Chuck Spinney says: Even though OODA loops shaping nutty mass behaviour are becoming ever more disconnected from reality, Frank Rich shows this fact does not imply that the phenomenon of populist rage is not based on some real frustrations, grievances, anxieties, and fears. CS
The New York Times
Even Glenn Beck Is Right Twice a Day
Time put Beck on its cover this week. Man of the Year may not be far behind. Beck is not, as many liberals assume, merely the latest incarnation of Rush Limbaugh. He is something different. That’s why he is gaining on his antecedents — and gaining traction in the country’s angrier precincts.
Though Beck’s daily Fox News show is in the sleepy slot of 5 p.m., his ratings are increasingly neck and neck with the prime-time tag team of Bill O’Reilly and Sean Hannity, and he has beaten them in the prized 25-to-54 demographic. It’s not just because he is younger (45). This self-described “rodeo clown,” who wells up with tears for dramatic effect, doesn’t come across as cranky or pompous, like Limbaugh and O’Reilly. A fervent Mormon convert and proselytizer, he is untainted by association with the old Dobson-Robertson-Reed religious right. Unlike Limbaugh, he bonds with his fallible listeners by openly and repeatedly owning up to his own mistakes, including his history of drug and alcohol abuse. Unlike Hannity, he is not a Republican apparatchik.
Beck has notoriously defamed Obama as a “racist,” but the race card is just one in his deck. His ideology, if it can be called that, mixes idolatrous Ayn Rand libertarianism with bumper-sticker slogans about “freedom,” self-help homilies and lunatic conspiracy theories. (He fanned Internet rumors that FEMA was establishing concentration camps before tardily beating a retreat.) It’s the same crazy-quilt cosmology that could be found in last weekend’s Washington protest, where the marchers variously called Obama a fascist, a communist and a socialist, likening him to Hitler, Stalin, Castro and Pol Pot. They may not know that some of these libels are mutually exclusive. But what they do know is that they need a scapegoat for what ails them, and there is no one handier than a liberal, all-powerful president (who just happens to be black).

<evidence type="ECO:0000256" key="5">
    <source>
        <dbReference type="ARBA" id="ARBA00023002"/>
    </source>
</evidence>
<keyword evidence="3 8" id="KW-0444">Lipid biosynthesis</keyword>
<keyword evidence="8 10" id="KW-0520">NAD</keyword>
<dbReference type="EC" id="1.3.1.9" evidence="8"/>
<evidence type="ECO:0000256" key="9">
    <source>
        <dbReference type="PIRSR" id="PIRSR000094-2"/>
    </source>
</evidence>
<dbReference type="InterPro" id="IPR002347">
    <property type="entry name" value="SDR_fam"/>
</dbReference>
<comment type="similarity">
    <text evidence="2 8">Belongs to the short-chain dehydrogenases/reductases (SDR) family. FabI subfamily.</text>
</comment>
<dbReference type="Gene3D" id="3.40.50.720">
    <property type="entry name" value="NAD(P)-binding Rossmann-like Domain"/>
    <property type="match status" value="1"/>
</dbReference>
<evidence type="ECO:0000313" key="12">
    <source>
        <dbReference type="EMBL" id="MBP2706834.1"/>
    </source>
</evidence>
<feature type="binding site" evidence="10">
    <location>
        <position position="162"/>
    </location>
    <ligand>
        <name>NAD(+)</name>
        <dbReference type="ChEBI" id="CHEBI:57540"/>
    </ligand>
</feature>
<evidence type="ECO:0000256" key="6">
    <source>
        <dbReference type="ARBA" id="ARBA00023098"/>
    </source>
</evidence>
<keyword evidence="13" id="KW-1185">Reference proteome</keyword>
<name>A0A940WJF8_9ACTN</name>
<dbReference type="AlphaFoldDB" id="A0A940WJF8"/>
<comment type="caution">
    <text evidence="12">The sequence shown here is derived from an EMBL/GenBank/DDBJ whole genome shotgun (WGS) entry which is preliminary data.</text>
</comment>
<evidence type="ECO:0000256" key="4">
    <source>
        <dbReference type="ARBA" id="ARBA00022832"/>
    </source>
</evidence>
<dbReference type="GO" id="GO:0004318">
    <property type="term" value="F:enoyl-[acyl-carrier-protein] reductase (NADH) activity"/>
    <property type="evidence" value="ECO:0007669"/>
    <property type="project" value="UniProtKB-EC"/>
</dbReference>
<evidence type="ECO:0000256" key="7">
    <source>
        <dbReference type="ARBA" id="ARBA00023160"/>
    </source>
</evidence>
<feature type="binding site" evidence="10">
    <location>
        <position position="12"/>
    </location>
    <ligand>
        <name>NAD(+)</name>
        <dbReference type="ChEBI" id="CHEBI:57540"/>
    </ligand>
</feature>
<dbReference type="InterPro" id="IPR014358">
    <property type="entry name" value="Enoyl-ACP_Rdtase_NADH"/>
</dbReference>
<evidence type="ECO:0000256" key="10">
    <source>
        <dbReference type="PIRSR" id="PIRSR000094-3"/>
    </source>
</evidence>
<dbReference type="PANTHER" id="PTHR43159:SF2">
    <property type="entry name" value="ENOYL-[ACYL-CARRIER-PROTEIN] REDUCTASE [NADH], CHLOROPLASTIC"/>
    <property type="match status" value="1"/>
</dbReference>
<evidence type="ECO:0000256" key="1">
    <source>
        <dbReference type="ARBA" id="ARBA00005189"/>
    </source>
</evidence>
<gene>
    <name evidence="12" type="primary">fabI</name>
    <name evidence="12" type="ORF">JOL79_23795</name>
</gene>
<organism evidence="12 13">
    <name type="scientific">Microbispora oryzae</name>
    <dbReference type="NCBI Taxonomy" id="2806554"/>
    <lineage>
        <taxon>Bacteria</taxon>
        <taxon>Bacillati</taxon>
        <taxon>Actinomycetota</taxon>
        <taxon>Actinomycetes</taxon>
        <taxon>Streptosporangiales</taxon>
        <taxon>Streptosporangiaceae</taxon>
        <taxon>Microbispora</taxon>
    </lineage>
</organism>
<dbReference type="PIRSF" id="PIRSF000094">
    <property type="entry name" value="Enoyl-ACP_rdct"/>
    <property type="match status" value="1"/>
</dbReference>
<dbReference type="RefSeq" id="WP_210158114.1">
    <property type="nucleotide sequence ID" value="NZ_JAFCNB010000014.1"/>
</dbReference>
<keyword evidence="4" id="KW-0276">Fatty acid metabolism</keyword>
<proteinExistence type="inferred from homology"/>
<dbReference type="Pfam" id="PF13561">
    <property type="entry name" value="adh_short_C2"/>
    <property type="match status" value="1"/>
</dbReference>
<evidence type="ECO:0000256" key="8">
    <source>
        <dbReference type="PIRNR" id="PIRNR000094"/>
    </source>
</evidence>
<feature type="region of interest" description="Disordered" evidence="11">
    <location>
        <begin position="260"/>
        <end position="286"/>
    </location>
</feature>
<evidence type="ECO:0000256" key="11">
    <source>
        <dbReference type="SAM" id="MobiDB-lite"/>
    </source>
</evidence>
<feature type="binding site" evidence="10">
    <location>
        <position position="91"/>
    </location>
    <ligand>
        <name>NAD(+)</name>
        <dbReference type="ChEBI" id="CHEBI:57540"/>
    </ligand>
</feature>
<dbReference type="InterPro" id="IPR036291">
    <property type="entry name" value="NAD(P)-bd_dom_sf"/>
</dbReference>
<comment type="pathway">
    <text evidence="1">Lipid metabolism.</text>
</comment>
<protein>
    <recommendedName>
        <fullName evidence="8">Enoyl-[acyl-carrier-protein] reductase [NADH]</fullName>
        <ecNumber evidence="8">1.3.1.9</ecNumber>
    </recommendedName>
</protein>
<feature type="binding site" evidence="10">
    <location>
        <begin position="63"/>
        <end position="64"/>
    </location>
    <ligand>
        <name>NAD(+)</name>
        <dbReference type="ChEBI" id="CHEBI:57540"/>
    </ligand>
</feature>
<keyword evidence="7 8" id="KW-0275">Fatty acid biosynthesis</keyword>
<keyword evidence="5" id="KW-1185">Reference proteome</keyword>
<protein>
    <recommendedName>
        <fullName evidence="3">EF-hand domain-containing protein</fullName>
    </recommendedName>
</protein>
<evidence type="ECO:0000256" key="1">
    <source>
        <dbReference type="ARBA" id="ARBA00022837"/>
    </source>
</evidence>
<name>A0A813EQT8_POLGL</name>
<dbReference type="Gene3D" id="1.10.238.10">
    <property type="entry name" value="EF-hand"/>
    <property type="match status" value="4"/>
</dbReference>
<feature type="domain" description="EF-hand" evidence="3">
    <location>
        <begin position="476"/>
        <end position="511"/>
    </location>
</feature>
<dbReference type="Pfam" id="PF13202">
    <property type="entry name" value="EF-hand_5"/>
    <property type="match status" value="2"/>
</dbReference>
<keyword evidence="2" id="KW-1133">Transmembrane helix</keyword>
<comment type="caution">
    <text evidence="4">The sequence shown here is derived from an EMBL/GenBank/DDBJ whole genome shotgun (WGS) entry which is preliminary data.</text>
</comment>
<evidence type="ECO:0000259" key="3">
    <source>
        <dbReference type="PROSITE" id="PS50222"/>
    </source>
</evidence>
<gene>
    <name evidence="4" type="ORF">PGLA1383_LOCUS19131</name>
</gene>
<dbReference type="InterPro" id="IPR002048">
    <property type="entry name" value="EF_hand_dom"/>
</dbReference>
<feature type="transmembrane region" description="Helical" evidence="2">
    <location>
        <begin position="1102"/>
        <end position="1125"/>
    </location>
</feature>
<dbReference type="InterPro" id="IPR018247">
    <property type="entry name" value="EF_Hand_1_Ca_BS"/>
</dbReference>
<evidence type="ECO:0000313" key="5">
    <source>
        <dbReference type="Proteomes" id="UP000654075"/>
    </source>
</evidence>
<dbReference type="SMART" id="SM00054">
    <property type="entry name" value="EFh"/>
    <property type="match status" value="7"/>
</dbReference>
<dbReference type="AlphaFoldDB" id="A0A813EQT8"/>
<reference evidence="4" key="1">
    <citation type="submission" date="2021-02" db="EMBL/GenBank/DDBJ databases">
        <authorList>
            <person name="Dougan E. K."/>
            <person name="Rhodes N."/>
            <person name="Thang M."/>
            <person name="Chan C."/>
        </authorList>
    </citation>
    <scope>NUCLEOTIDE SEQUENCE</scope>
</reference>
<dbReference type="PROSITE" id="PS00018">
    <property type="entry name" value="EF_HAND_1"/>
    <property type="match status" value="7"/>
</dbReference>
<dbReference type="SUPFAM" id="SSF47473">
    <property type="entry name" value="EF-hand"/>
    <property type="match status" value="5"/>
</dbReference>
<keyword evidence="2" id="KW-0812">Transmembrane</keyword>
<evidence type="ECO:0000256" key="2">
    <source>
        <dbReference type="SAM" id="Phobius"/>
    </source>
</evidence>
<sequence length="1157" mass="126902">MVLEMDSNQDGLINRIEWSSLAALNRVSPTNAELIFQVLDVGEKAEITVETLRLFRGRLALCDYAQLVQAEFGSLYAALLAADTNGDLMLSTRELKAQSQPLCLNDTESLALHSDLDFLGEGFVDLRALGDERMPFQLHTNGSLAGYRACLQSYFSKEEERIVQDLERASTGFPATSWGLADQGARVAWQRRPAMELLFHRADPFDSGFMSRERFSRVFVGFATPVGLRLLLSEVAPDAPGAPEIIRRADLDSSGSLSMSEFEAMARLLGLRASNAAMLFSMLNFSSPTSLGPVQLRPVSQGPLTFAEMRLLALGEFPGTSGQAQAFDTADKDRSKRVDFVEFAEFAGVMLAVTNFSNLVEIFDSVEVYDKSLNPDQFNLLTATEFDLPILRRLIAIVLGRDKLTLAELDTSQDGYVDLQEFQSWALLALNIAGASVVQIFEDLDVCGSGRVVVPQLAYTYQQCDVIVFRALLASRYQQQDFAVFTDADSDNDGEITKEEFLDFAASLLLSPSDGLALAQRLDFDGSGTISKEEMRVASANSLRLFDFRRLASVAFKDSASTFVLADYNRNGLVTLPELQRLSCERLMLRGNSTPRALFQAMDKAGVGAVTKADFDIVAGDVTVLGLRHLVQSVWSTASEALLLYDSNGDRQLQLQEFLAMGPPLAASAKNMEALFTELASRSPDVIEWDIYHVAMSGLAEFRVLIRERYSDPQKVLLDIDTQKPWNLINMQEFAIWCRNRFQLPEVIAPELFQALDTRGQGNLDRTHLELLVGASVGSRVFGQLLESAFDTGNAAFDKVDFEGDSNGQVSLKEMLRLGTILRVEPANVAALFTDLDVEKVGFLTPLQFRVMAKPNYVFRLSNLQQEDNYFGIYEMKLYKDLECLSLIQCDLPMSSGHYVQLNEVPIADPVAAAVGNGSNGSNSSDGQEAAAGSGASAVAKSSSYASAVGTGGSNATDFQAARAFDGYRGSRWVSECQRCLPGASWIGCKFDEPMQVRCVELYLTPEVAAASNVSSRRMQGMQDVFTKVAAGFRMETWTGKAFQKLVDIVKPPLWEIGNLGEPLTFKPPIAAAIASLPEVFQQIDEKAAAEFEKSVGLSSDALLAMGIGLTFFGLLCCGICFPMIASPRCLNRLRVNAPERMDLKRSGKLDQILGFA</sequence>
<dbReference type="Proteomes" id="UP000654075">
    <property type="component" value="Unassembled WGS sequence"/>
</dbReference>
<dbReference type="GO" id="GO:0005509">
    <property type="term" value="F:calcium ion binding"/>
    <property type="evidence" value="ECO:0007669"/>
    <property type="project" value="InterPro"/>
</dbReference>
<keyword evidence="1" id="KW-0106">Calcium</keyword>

Beck captures this crowd’s common emotional denominator — with appropriately overheated capital letters — in his best-selling book portraying himself as a latter-day Tom Paine, “Glenn Beck’s Common Sense.” Americans “know that SOMETHING JUST DOESN’T FEEL RIGHT,” he writes, “but they don’t know how to describe it or, more importantly, how to stop it.” This is right-wing populism in the classic American style, as inchoate and paranoid as that hawked by Father Coughlin during the Great Depression and George Wallace in the late 1960s. Wallace is most remembered for his racism, but he, like Beck, also played on the class and cultural resentment of those sharing his view that there wasn’t “a dime’s worth of difference” between the two parties.
Phi Beta Iota: “Populism” is one of America’s healthiest safety valves. It works because once the public is freed from the illusions that prop up the lies, there is no force on the planet that can permanently hold the public back. Here are two references, with many, many more available on this web site (see especially Democracy).